Svarc, Emile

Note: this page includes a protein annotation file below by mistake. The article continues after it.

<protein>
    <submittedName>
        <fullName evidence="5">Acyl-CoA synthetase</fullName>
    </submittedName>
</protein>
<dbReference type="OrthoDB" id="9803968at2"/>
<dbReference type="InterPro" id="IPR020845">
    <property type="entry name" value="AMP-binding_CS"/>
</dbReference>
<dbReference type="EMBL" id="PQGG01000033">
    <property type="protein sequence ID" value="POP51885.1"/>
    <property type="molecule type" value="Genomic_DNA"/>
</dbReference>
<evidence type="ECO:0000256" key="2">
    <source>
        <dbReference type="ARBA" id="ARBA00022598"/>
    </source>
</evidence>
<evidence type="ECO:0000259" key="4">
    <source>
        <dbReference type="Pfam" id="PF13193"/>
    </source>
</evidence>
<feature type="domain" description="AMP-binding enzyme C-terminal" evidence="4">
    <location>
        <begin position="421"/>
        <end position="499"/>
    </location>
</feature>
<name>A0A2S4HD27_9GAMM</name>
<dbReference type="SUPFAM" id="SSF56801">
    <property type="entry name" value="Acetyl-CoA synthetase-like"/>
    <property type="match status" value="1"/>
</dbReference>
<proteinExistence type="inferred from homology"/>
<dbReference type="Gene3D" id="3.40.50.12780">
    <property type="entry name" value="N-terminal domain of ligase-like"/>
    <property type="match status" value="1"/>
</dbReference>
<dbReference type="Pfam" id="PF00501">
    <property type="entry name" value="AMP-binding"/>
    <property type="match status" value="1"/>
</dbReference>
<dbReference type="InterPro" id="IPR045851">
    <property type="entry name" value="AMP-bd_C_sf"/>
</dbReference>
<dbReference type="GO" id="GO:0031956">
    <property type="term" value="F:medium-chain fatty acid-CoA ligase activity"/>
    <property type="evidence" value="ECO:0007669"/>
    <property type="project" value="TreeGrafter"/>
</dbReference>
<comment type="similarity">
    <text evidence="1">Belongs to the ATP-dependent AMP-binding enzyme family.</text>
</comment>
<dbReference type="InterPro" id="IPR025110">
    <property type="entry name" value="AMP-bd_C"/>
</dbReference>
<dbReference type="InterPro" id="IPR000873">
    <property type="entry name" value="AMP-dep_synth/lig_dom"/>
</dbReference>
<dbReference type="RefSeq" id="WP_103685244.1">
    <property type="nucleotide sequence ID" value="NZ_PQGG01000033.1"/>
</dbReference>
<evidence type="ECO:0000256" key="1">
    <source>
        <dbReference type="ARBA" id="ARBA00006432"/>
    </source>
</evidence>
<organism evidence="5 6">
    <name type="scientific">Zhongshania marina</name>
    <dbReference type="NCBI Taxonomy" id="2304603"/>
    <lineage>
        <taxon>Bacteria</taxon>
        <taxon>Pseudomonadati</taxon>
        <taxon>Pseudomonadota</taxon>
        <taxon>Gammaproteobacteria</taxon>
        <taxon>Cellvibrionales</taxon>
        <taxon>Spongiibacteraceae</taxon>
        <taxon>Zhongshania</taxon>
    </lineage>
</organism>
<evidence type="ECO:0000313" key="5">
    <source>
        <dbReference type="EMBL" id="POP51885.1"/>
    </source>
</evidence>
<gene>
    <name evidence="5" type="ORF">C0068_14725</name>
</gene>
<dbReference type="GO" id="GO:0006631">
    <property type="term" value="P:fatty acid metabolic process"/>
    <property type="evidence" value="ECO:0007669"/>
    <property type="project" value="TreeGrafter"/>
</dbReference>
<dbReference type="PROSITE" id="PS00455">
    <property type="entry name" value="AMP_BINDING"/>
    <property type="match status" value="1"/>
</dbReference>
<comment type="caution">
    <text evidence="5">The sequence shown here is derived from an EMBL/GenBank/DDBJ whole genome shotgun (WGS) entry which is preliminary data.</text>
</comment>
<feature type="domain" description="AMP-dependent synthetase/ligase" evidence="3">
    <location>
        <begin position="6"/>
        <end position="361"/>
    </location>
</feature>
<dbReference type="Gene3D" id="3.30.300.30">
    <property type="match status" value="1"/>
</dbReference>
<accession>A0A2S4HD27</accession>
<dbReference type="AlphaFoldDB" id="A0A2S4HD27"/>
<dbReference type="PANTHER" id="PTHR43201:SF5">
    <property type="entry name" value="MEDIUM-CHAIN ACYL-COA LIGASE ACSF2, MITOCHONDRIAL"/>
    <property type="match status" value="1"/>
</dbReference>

Emile Svarc was born in 1936 in Yugoslavia.  His young life as he recalls was quite good, but the coming of the war in 1941 changed everything.  Yugoslavia was divided, with a puppet state created in Croatia and the rest of the country under Axis occupation.  Emile recalls the mounting restrictions of this period; his parents lost their jobs and many possessions, and for the then 5-year old Emile even a walk through the park became an impossibility.  Emile’s parents were in a mixed Jewish-Christian marriage, so while his father and grandmother were forced to wear the yellow star, Emile and his mother were not.  His father did convert to Christianity during the story, as did many Yugoslavian Jews, but it did not provide any real protection.  Emile’s father was in fact arrested and deported to the Jasenovac concentration camp, as was his uncle.  Emile’s father was able to get out with help from his wife, but Emile’s uncle was killed in an escape attempt from Jasenovac at the end of the war.  With his father back with the family, they made an arrangement to go into hiding, staying in a farming village.  Liberation came in 1945, with the advance of Yugoslav partisans, and after the war Yugoslavia became a communist state, albeit one that did not follow the Stalinist model.  Emile found his opportunities limited there and he longed for something else, so he emigrated to Israel in 1965, later making his way to the United States and Canada.  Emile was interviewed by Crestwood students via zoom in April 2022, and we thank the Montreal Holocaust Museum for helping to facilitate this connection.